Perpetuating a centuries-old tradition, hundreds of fishermen kicked off the annual winter fishing season on Friday on Chagan Lake, in northeastern China.
Chagan Lake fishermen are China's last remaining fishing tribe. They drill holes in the ice, throw in their fishing nets and use horses to pull the winches as they trawl for a catch.
In doing so, they are preserving a Mongolian tradition of paying homage to the lake and awakening the fishing net, which dates back more than 1,000 years. The catch per net may reach 50,000 kilograms.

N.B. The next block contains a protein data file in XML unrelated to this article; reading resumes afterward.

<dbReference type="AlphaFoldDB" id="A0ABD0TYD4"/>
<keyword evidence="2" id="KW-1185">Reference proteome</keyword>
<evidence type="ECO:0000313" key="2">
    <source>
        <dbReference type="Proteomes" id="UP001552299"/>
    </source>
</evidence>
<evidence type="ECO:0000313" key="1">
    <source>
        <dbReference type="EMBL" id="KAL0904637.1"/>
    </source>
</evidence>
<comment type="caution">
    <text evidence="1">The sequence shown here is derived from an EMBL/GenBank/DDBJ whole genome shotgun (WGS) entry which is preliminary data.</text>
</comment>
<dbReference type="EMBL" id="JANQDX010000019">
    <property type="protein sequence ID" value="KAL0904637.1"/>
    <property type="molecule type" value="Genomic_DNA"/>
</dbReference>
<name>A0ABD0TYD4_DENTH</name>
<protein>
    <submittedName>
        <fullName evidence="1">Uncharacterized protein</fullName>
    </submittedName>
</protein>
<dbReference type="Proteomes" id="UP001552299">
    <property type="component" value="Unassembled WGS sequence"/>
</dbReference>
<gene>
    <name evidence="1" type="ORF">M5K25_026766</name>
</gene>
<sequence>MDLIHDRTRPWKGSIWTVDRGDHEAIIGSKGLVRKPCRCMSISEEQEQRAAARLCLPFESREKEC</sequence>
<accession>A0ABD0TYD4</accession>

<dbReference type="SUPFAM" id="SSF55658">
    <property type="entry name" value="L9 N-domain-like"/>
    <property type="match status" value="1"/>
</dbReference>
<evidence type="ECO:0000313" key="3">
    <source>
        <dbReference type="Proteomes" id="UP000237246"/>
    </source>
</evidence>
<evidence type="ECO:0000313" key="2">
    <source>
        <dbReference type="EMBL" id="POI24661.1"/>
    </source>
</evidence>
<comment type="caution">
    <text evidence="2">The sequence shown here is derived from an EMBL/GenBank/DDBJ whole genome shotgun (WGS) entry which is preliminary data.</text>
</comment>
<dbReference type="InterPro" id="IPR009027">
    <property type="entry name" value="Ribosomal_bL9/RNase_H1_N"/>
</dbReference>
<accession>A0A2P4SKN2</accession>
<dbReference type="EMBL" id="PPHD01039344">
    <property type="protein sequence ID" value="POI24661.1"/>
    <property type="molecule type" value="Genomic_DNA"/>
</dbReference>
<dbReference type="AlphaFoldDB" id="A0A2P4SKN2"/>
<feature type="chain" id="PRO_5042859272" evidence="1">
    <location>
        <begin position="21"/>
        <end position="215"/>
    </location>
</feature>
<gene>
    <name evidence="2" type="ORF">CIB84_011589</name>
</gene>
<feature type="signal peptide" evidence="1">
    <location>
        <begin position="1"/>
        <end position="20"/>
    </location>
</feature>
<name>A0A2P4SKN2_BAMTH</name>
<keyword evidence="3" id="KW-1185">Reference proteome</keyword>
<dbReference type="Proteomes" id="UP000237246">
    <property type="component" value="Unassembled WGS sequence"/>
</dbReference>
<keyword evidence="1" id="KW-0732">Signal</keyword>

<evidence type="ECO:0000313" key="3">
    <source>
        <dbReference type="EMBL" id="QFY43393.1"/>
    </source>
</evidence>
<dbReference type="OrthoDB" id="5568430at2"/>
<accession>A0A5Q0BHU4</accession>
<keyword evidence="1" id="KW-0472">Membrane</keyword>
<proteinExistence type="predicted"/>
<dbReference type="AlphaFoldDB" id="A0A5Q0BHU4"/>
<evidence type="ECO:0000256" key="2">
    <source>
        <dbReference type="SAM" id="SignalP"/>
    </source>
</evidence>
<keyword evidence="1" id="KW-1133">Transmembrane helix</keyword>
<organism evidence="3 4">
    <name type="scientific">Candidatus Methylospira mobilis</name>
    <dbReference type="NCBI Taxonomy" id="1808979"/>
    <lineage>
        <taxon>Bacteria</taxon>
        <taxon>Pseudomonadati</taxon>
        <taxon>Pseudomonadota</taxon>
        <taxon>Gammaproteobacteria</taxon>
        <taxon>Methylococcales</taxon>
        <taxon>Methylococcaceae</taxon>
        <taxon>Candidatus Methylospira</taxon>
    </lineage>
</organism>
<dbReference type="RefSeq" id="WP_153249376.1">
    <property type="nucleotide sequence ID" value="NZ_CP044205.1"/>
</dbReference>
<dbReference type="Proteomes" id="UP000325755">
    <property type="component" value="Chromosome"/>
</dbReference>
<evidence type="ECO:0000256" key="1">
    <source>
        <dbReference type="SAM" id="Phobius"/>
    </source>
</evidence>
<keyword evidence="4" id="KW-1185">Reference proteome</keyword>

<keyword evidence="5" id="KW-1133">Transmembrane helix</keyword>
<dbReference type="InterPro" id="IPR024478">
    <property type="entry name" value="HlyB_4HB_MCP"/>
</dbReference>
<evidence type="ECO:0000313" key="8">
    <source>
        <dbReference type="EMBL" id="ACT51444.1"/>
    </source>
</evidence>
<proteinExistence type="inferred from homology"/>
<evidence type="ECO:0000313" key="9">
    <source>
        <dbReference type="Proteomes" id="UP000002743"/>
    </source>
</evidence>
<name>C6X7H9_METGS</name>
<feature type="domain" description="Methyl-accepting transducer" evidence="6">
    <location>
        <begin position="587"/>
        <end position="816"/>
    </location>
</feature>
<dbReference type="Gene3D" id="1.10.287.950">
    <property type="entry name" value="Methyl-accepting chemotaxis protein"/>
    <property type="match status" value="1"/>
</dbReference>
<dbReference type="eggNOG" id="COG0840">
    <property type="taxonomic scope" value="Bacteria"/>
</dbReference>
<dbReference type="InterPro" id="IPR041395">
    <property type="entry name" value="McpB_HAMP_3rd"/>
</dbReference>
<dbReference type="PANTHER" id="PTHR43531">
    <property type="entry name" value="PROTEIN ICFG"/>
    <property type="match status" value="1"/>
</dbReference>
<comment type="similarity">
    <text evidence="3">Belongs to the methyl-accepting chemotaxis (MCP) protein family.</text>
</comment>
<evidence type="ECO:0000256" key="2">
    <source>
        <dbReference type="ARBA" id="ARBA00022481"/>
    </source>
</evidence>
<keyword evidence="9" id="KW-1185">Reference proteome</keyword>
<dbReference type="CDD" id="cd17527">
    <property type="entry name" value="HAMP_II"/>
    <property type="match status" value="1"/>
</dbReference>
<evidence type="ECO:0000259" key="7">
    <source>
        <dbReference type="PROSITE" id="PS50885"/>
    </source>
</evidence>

The fishing season will last until the lunar Chinese New Year's Day on January 25.
Chagan Lake is one of the 10 largest freshwater lakes in China. It covers an area of almost 500 square kilometres, breeding more than 60 species of fish.
It is the only place that safeguards the ancient Mongolian fishing rite, which has been inscribed in the list of national intangible cultural heritage in China.